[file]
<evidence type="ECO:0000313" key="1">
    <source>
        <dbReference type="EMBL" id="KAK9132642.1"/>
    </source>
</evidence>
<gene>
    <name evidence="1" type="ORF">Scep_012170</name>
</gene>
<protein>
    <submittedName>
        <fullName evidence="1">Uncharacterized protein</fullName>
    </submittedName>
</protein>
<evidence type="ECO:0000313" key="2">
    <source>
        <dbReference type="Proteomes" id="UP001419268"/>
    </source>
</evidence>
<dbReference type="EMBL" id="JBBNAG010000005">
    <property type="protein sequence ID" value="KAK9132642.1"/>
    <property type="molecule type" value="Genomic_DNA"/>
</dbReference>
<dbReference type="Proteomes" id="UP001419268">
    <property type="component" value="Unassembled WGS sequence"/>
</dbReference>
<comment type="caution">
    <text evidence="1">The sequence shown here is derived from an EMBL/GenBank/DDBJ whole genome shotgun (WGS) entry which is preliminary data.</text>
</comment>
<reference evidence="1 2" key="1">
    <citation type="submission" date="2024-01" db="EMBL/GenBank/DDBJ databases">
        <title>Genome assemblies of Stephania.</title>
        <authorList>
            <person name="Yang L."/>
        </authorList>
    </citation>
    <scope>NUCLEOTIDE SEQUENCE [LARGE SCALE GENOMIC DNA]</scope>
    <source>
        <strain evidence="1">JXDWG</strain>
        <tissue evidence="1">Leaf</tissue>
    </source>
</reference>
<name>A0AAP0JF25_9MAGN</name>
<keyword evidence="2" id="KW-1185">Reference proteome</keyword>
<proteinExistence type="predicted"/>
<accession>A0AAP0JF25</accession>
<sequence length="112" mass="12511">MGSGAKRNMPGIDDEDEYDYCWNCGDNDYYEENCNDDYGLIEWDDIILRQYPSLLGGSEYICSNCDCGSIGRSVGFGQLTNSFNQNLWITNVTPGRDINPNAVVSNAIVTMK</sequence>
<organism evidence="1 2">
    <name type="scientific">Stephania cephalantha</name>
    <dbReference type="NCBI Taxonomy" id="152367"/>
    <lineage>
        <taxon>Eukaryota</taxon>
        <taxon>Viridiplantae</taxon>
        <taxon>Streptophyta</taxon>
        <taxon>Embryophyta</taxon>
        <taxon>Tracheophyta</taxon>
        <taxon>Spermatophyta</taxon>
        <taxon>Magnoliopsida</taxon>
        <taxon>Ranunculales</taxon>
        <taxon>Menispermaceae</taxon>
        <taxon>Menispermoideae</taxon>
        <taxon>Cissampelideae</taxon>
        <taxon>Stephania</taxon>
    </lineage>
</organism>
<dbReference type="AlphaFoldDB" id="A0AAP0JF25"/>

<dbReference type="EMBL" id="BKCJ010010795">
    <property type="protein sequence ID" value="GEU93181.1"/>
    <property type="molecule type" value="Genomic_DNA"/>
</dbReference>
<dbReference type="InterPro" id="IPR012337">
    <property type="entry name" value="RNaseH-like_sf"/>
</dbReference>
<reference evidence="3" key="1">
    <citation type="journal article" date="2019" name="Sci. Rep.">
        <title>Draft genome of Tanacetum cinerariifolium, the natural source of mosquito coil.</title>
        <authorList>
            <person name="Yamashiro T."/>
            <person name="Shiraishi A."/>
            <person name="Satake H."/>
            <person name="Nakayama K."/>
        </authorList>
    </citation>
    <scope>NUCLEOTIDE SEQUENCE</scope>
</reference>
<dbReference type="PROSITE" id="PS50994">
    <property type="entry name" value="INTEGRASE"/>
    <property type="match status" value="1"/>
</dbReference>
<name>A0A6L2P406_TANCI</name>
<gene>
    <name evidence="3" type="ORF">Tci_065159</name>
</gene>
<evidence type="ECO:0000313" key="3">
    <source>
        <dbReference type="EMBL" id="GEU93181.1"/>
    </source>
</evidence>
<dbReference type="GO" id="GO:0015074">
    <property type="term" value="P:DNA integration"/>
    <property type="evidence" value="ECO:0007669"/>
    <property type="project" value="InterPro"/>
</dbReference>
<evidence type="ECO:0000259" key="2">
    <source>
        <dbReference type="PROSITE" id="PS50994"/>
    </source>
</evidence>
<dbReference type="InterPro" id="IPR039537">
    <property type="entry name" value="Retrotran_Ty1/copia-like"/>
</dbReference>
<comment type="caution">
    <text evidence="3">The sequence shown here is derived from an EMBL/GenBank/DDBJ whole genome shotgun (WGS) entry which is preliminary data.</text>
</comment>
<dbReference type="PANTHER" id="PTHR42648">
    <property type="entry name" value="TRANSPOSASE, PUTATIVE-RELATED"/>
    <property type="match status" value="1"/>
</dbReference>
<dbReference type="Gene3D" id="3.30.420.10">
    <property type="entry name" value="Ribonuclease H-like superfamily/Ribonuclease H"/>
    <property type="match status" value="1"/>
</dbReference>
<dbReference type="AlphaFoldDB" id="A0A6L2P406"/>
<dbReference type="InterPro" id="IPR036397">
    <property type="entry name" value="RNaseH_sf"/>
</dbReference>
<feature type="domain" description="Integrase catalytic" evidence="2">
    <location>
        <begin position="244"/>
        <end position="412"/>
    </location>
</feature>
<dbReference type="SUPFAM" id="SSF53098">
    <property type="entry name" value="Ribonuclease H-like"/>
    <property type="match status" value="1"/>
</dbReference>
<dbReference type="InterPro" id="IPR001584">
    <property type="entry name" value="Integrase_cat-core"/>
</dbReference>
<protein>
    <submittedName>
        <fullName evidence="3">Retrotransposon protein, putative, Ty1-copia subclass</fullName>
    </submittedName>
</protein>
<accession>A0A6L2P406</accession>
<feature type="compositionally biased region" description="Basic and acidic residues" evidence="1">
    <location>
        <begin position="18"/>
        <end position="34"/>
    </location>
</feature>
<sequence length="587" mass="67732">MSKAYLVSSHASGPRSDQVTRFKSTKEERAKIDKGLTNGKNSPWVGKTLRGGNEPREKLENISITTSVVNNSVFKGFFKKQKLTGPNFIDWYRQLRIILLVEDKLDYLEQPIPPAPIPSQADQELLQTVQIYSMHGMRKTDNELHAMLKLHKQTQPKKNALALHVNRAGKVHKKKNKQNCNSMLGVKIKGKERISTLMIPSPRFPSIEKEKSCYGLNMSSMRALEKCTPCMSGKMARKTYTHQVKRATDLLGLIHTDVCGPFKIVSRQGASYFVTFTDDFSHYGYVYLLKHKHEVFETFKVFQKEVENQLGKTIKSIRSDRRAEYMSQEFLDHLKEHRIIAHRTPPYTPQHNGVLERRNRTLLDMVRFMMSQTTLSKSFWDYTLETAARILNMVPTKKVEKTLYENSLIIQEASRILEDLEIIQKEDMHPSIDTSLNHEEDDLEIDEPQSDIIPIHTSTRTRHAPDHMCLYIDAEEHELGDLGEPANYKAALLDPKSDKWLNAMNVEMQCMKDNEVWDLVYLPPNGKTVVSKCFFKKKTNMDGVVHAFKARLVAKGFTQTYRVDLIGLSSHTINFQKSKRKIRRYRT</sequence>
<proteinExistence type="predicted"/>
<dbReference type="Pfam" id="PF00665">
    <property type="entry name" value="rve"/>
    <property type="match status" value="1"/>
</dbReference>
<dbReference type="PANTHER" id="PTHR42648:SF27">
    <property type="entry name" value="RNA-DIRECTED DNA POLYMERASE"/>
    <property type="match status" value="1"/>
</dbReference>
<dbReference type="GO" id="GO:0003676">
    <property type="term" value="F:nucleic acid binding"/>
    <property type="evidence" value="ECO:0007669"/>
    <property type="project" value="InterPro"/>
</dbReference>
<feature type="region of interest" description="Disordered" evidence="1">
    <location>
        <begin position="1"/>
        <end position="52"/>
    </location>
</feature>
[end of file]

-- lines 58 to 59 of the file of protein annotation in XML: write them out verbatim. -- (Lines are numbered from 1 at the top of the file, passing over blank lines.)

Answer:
        <taxon>Ranunculales</taxon>
        <taxon>Menispermaceae</taxon>